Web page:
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My Turn: The age of celebrity’s toll on our government

  • HARRIS



Wednesday, January 24, 2018

We must have no illusions over the fact that our grand, democratic institutions — the foundations of what fuels the beacons for liberty and justice — has fallen into the abyss of its own encyclopedic missteps, miscalculations, prevarications and self-delusions.

Our government can’t pass laws that serve the people; an Executive is completely cut off from the reality of his job; and Congress, that ship of fools which, having cut themselves free of the mooring, have positioned themselves for electoral suicide. They can only float in the Trump lagoon now. They’re poised to go down with the ship. They were never sailors anyway.

It’s handy to look at all this dissembling and groveling as a storm that may pass, but it’s all cheap and vulgar, dishonest and dissembling, and mortifying. It magnifies itself like a cancer, finding strange solace in imaginary wanderings, striking out at phantoms, shielding what is too painful and powerful to see. Each new day is a further descent into the world of fantasy, grasping for celebrity status, the locus of everything. No, my friends, it’s every bit as frightening as it appears and conversations should share this concern. It’s a battle for the heart of Democracy.

When celebrity is the modus vivendi, we develop the cult of the star, and stardom can have an insatiable appetite for validation, as in Trump’s case. To retain power, politicians like Donald Trump know they simply have to hone and stick to their act. That’s recognizing the dynamics of our media and digital age. Trump’s act is set down, but his mental instability does not allow him any flexibility to create according to the actual needs of the moment the world is witnessing.

He is the consummate celebrity to himself and uses all encounters to feed that hunger pang he will never satisfy. The one percent are all he prefers to know, and his servile base, while the rest of the population can do without its Constitutional protections. The cult leader becomes the antithesis of democracy, then protects himself by genuflecting to those leaders he knows recognize the insult to democracy he is pouring on it. But Trump is not really ideological — he is ill. It’s plain to see. That is not a lay person pretending to be a diagnostician, it is an observation of what all reputable outlets describe as being unmoored to any at all consistency of thought. He’s adrift and his party, the Trump party, is clinging to the life raft.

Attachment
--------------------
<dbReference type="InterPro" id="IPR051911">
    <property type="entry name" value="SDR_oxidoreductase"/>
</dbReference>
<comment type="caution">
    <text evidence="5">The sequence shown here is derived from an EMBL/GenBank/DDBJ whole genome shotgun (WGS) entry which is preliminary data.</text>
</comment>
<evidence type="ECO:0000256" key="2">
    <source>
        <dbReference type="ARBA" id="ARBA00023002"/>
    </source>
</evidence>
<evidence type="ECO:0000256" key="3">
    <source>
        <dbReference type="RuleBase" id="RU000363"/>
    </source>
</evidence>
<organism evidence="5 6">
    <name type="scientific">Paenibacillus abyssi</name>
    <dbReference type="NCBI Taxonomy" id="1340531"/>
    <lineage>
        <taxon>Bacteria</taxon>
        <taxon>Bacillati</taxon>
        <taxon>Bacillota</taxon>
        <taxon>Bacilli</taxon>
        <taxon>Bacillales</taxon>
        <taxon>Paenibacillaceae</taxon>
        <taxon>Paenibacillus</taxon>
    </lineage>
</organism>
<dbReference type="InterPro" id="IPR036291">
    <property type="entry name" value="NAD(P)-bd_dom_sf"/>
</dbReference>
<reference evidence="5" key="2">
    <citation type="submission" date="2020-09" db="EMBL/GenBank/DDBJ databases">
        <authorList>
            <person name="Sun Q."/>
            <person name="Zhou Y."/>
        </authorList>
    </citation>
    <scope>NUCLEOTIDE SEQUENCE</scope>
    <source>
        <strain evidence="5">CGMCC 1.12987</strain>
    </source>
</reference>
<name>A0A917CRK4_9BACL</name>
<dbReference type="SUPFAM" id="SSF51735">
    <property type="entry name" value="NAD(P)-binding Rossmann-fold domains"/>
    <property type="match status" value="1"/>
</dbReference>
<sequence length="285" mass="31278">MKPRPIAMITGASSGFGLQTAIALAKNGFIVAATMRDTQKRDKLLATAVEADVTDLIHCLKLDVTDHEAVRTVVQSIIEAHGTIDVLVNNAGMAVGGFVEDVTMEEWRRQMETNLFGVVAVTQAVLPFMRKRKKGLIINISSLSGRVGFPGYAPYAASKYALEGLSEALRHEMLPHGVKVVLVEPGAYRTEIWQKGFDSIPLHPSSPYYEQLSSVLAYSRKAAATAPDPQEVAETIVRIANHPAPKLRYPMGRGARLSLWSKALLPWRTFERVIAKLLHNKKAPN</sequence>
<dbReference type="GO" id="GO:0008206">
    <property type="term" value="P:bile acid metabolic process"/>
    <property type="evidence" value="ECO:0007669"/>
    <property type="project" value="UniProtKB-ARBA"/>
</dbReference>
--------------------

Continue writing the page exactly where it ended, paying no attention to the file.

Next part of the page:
When Gloria Swanson as Norma Desmond descends the stairs toward the end of Billy Wilder’s classic “Sunset Boulevard,” she clings to a last ditch attempt to resurrect her immortality, and shows us the disconnect between the past and the present that is tragically irreconcilable. The famous movies Norma starred in are long past. The end is near and the dissipation of a legend is playing itself out in real time. Norma knew and had a sense of the drama that she was using her own life to portray, and in this case assume as her person, not just as the actor’s role. Trump has no meta theatre instinct whatsoever, yet it’s the very same movie dragged out in real time. We feel pity and horror in the classical tragic sense for Norma, whereas here we see a faded “star” trying to pump wind into a role for which he was never prepared, let alone a script he refuses to even read. Pity versus pitiful.

Celebrity attracts a following and vulgarity can make you stand out. Trump’s sense of celebrity is the road to self-flattery. But depth of character is sadly lacking. Perhaps it’s somewhere; perhaps hidden and wounded, gasping for air to breathe, desperate to escape from whatever prison or hell its world resembles. Norma wanted to recede back into the past while Trump lives in the past, frightening and haunting. The future needs release from the past but its grip is merciless. The next disposable Netflix series is writing itself.

Trump produces fiction constantly as an involuntary reflex because he has allowed himself no access to history or our political thought process. Celebrity will exist for itself at whatever cost. Our values get rewritten by its symbols rather than by nobility of action. That must stop. We need honest representation that respects our history, understands the pressures from the outside world, their cries and needs as well as our own, and build walls not against our neighbors or ourselves, but against the phantoms that disempower our resilience and our resolution to find generosity of spirit.

Each day portrays a man further and further divorced from his own reality and that of the job. Republicans refuse to resist Trump’s xenophobic, irrational, quixotic behavior, and act in the better interests and defense of the country. We can no longer base our trust or expectations on the current Congress or the White House. Change must come from our tradition of civil disobedience and the ballot box. New candidates are stepping up to the challenge. They must have our total support for the turnaround that silences the Trump dysphoria with all the wit and wisdom that lies at the heart of America.

This we owe to Jefferson, Adams, Washington, Hamilton and Madison, who would urge us with great heart: this is your fight, your future. Understand the struggle and arm yourself with wisdom and resolve. You can win. The United States is much greater than any of us can grasp.

A playwright, Harris has been a well-known chef for 40 years in Franklin County. He lives in Shelburne Falls.